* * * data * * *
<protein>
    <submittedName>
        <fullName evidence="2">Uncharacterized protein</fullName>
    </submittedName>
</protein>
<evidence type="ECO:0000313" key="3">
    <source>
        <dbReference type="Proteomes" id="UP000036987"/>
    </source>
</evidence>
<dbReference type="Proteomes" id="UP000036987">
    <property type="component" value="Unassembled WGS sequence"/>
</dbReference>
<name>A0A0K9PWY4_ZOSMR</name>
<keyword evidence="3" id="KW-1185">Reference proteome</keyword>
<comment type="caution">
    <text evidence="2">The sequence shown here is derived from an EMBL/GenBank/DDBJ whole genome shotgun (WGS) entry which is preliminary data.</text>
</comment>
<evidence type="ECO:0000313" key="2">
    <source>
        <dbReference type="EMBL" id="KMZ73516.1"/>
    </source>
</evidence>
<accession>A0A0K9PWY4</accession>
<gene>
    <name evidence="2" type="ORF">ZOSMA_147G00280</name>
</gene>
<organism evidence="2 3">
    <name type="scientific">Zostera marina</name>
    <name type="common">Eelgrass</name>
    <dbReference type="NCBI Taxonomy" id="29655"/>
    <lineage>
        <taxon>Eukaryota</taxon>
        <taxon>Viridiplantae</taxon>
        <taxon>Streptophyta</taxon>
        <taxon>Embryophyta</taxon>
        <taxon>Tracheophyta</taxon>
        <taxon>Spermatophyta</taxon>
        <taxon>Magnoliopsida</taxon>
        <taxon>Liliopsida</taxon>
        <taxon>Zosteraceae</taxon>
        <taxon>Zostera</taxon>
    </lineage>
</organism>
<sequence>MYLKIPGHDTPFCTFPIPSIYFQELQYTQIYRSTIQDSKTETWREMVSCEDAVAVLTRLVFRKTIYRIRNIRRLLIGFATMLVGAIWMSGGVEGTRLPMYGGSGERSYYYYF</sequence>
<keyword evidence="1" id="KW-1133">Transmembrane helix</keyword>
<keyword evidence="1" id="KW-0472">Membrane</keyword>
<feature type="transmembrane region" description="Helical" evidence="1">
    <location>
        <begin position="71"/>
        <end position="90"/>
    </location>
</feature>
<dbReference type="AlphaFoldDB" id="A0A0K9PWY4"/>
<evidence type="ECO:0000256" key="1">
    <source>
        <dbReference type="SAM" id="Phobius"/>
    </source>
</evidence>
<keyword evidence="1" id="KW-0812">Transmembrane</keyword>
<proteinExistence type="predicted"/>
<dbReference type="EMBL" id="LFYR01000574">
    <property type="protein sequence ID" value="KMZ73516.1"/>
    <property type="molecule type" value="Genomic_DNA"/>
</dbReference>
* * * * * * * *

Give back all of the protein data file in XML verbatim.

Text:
<protein>
    <submittedName>
        <fullName evidence="2">Uncharacterized protein</fullName>
    </submittedName>
</protein>
<evidence type="ECO:0000313" key="3">
    <source>
        <dbReference type="Proteomes" id="UP000036987"/>
    </source>
</evidence>
<dbReference type="Proteomes" id="UP000036987">
    <property type="component" value="Unassembled WGS sequence"/>
</dbReference>
<name>A0A0K9PWY4_ZOSMR</name>
<keyword evidence="3" id="KW-1185">Reference proteome</keyword>
<comment type="caution">
    <text evidence="2">The sequence shown here is derived from an EMBL/GenBank/DDBJ whole genome shotgun (WGS) entry which is preliminary data.</text>
</comment>
<evidence type="ECO:0000313" key="2">
    <source>
        <dbReference type="EMBL" id="KMZ73516.1"/>
    </source>
</evidence>
<accession>A0A0K9PWY4</accession>
<gene>
    <name evidence="2" type="ORF">ZOSMA_147G00280</name>
</gene>
<organism evidence="2 3">
    <name type="scientific">Zostera marina</name>
    <name type="common">Eelgrass</name>
    <dbReference type="NCBI Taxonomy" id="29655"/>
    <lineage>
        <taxon>Eukaryota</taxon>
        <taxon>Viridiplantae</taxon>
        <taxon>Streptophyta</taxon>
        <taxon>Embryophyta</taxon>
        <taxon>Tracheophyta</taxon>
        <taxon>Spermatophyta</taxon>
        <taxon>Magnoliopsida</taxon>
        <taxon>Liliopsida</taxon>
        <taxon>Zosteraceae</taxon>
        <taxon>Zostera</taxon>
    </lineage>
</organism>
<sequence>MYLKIPGHDTPFCTFPIPSIYFQELQYTQIYRSTIQDSKTETWREMVSCEDAVAVLTRLVFRKTIYRIRNIRRLLIGFATMLVGAIWMSGGVEGTRLPMYGGSGERSYYYYF</sequence>
<keyword evidence="1" id="KW-1133">Transmembrane helix</keyword>
<keyword evidence="1" id="KW-0472">Membrane</keyword>
<feature type="transmembrane region" description="Helical" evidence="1">
    <location>
        <begin position="71"/>
        <end position="90"/>
    </location>
</feature>
<dbReference type="AlphaFoldDB" id="A0A0K9PWY4"/>
<evidence type="ECO:0000256" key="1">
    <source>
        <dbReference type="SAM" id="Phobius"/>
    </source>
</evidence>
<keyword evidence="1" id="KW-0812">Transmembrane</keyword>
<proteinExistence type="predicted"/>
<dbReference type="EMBL" id="LFYR01000574">
    <property type="protein sequence ID" value="KMZ73516.1"/>
    <property type="molecule type" value="Genomic_DNA"/>
</dbReference>